1901. On pp. 245–250, under the name Glycyphagus spinipes Koch. Michael described a species similar to the one concerned except for the presence of a setose scale on the genual of the third leg of the female.
1904a. Oudemans, on p. 102, referred to the species Glycyphagus cadaverum (Schrank) as being the one commonly known as G. spinipes. He stated that this lacked the scale on genual 3 of Michael's spinipes. Oudemans suggested Glycyphagus
Fig. 6.—Subdivisions of the body in the Acarina (after Vitzthum). A, gnathosoma; B, propodosoma; C, metapodosoma; D, opisthosoma; A + B, proterosoma; C + D, hysterosoma; B + C, podosoma; A + B + C, prosoma; B + C + D, idiosoma.
Fig. 7.—Segments of the leg in the Acarina.
Fig. 8.—Arrangement of dorsal body hairs in the Tyroglyphidae (after Zakhvatkin). an, anal hairs; d1, d2, d3, d4, first, second, third, fourth pairs of dorsal hairs; h e, h i, exterior and interior humeral hairs; l a, l p, anterior and posterion lateral hairs; pa, postanal hairs; sa e, sa i exterior and interior posterior hairs; se e, sc i, exterior and interior scapular hairs; v e, v i, exterior and interior vertical hairs.
Fig. 9.—Arrangement of dorsal body hairs in the Glycyphagidae (after Zakhvatkin). h, humeral hairs; l1, l2, l3, first, second, third pairs of lateral hairs; v a, v p, anterior and posterior vertical hairs.
michaeli nov. nom. for the G. spinipes of Michael, which he considered an entirely different form from the continental one.
1913. Oudemans corrected his earlier use of the name Glycyphagus cadaverum (Schrank). He stated that he had wrongly identified G. cadaverum as being the same as G. destructor (Schrank), whereas cadaverum (Schrank) was identical with privatus, a species recorded by Oudemans in 1904. This correction, which has been generally ignored by British acarologists, entailed the substitution of the specific name destructor (Schrank)—not cadaverum—for spinipes Koch.
In this paper Oudemans divided the genus Glycyphagus into a number of groups, of which the most important were:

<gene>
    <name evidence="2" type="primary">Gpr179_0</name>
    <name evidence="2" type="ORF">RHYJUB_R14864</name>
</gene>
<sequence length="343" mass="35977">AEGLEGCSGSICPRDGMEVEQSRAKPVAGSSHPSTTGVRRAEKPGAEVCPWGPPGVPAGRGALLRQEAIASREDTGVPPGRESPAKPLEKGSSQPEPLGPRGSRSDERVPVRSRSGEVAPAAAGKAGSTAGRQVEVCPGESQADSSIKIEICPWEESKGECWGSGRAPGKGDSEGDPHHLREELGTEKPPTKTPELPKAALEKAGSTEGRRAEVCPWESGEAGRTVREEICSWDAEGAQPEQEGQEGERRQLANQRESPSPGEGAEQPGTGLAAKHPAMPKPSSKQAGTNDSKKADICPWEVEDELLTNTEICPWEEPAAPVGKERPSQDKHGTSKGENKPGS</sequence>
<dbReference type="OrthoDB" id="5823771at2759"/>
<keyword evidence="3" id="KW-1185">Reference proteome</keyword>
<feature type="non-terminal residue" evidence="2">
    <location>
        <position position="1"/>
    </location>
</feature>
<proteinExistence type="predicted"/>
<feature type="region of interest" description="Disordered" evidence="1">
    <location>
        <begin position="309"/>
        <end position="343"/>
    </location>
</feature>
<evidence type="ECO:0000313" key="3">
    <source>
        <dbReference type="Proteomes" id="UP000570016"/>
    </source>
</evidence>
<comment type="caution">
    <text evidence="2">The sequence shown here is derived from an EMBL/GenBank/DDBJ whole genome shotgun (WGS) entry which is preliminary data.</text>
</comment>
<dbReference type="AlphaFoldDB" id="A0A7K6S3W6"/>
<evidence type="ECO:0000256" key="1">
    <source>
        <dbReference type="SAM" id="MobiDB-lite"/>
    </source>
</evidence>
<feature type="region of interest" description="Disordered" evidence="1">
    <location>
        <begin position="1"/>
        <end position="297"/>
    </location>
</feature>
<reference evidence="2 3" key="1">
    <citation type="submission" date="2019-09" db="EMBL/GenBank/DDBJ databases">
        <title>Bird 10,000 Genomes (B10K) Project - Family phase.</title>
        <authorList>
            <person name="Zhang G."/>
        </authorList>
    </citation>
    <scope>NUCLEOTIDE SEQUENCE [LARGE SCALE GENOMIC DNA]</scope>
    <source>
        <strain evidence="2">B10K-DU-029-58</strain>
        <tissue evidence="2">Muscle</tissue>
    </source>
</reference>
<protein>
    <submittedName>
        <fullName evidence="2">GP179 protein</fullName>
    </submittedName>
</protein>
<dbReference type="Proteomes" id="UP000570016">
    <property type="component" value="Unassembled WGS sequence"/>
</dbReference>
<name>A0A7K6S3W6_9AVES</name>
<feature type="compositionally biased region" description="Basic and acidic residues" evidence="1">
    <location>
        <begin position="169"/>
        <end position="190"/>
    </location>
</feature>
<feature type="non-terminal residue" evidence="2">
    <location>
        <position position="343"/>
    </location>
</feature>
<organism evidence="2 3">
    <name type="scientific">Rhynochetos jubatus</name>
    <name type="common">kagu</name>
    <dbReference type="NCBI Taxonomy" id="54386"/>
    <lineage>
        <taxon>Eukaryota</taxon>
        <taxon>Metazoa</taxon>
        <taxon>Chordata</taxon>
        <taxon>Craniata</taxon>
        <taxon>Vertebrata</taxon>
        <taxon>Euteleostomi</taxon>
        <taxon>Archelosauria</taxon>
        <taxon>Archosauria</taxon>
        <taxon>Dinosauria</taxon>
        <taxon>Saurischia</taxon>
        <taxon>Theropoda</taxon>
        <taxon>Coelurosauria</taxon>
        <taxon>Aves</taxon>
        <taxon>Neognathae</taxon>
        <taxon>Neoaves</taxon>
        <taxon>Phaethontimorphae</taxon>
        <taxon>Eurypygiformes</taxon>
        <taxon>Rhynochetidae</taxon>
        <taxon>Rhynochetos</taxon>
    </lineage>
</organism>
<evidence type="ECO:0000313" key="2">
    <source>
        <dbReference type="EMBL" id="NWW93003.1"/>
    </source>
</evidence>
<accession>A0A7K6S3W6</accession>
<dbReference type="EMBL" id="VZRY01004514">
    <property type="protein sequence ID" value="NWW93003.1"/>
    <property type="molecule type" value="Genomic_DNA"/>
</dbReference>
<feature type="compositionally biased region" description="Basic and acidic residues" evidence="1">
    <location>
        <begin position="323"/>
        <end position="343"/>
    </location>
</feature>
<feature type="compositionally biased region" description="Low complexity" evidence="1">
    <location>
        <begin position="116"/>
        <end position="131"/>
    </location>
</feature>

The Domesticus-group, containing G. domesticus, ornatus and cadaverum Schrank (= privatus Oudm.).
The Destructor-group, containing G. destructor, pilosus Oudm. (= setosus Oudm., non Koch), michaeli, fustifer and burchanensis.
1918. Newstead and Duvall referred to the species as Glycyphagus cadaverum Schrank, this identification being based on Oudemans' findings of 1904.
1920. Newstead and Morris illustrated the species which they called G. cadaverum. Its morphological characters agree with the present New Zealand species.
1929. Vitzthum, on p. 77, described the species under the name Glycyphagus cadaverum Schrank, recording spinipes Koch as a synonym.
1936b. Zakhvatkin erected the new genus Lepidoglyphus for the species G. destructor Schr., which he stated = spinipes Koch, thus recognising Oudemans' correction of the species from cadaverum to destructor.
1940. Zakhvatkin reduced Lepidoglyphus to the status of a subgenus of Glycyphagus.
1941. In his revision, on pp. 451–452 of the key, Zakhvatkin divided the genus Glycyphagus into two subgenera, Lepidoglyphus and Glycyphagus s.str. The subgenus Lepidoglyphus included those species comprising the Destructor-group of Oudemans, while the subgenus Glycyphagus s.str. corresponded to the Domesticus-group. Zakhvatkin redescribed and figured Glycyphagus (Lepidoglyphus) destructor (Schr.) Ouds. on p. 296. Diagnostic characters for the species were included on p. 452 of the key in French.